Wagner Group must be designated as foreign terrorist organization

Wagner Group must be designated as foreign terrorist organization

On Jan. 26, the State Department announced further sanctions against the Wagner Group and a number of Wagner-related entities.

The Treasury Department designated Wagner as a transnational criminal organization for an ongoing pattern of serious criminal activity, including mass executions, rape, child abductions, and physical abuse in the Central African Republic, or CAR, and Mali.

It also sanctioned Wagner for the violent targeting of women and children, abductions, forced displacements, and attacks on schools, hospitals and religious sites in CAR. In December, Secretary of State Antony Blinken designated Wagner as an Entity of Particular Concern under the International Religious Freedom Act for its indiscriminate targeting and killing of members of minority religious groups in CAR, and the Commerce Department restricted Wagner Group’s access to certain foreign-produced items (primarily but not exclusively weapons and munitions) that use U.S. technology. Wagner was first sanctioned by the Treasury Department in 2017 for its involvement in the Russia-Ukraine conflict.

These sanctions are a step forward in dealing with the international carnage that Wagner has wrought since its creation in 2014. They have serious limitations, however, because all require a nexus with the United States. While they limit financial transactions with U.S. persons and entities, and U.S. citizens are subject to criminal prosecution for violations of these sanctions, they do not touch upon Wagner’s interaction with the rest of the world.

If the Biden administration wants to impose maximum pressure on Wagner, it will designate it as a foreign terrorist organization, or FTO.

This would bring into full force America’s material support to terrorism statutes and would put anyone, anywhere in the world, who provides support to Wagner at the same legal risk as someone who provides material support to the Islamic State or al Qaeda. Instead, Wagner has been subject to the same sanctions under a variety of names: as an arm of the Russian military; as a suppressor of religious freedom; and now as a transnational criminal organization. None of these invokes the material support to terrorism statutes, and therefore none significantly hinder Wagner’s foreign operations.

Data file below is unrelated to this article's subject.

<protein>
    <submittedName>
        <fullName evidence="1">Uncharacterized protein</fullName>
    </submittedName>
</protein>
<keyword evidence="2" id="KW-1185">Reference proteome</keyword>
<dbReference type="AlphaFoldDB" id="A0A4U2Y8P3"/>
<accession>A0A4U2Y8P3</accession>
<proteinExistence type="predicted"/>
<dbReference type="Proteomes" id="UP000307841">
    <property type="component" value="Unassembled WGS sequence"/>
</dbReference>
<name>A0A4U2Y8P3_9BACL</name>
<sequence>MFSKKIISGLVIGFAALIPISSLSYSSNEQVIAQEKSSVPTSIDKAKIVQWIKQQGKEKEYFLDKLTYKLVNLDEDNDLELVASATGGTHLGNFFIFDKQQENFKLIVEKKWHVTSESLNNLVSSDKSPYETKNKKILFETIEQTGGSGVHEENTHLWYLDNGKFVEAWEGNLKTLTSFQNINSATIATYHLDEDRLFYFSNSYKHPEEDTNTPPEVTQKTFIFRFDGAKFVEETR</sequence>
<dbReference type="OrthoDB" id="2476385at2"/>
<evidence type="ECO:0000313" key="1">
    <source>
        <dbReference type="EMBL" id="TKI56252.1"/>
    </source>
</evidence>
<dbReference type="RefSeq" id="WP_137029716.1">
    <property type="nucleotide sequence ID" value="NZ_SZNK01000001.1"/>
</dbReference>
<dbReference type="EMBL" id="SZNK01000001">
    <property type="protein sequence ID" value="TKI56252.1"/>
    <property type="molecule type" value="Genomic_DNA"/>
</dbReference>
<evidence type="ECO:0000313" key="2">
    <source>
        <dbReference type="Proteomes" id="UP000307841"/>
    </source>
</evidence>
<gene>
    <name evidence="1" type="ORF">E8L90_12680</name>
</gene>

Wagner is a terrorist problem, not a criminal problem — a distinction with a difference.

Its use of terror against civilians in Syria and Africa is to further the Kremlin’s foreign policy goals as well as for its own material gain. Wagner has secured natural gas resources in Syria and mineral resources in Africa, which helps the Kremlin avoid international sanctions and finance its war in Ukraine. It props up dictators while its terror tactics destabilize large swaths of Africa’s Sahel region by increasing support for local insurgent groups. Sudan’s 2021 military coup, which overthrew a transitional civilian government, was instigated in part to allow Wagner’s gold smuggling to Russia to continue.

These are the acts of a terrorist organization, not a criminal gang. One of the lessons of 9/11 is that terrorism must be treated as the global threat it is, not merely as a law enforcement problem. Hezbollah counterfeits U.S. currency and al Qaeda smuggles drugs with the Taliban, but they are designated as FTOs because their terror supports political goals that threaten the security of the United States, its allies and its partners.

For the secretary of state to designate an entity as an FTO, it must be foreign and engage in terrorism, and the terrorism must threaten the security of the United States or its nationals. Wagner meets these criteria; since it emulates the Islamic State in its actions, it should be treated in the same manner.

The administration may believe that an FTO designation would force it to list Russia as a state sponsor of terrorism, or SST, since Wagner is its agent. However, nothing in U.S. law would compel the secretary to make such a designation. We have argued elsewhere that declaring Russia an SST would be counterproductive by severing lines of communication necessary to end the war in Ukraine. The use of material support to terrorism statutes to destroy Wagner’s utility to the Kremlin and end its gold smuggling operations would pressure the Kremlin by removing a valuable asset.

This approach is gathering support in Congress. Earlier this year, the Holding Accountable Russian Mercenaries (HARM) Act was introduced in both the House and Senate with bipartisan support. This act would direct the secretary of state to designate Wagner and its affiliates as an FTO, bringing the full power of U.S. law into play against Wagner on a global basis. But we need not wait for the bill’s passage to take action.

We encourage the secretary to act under the authorities that already exist so that U.S. sanctions against Wagner will include the most powerful legal tools that allow us to sanction Wagner and its supporters as we have sanctioned al Qaeda.

Source: washingtontimes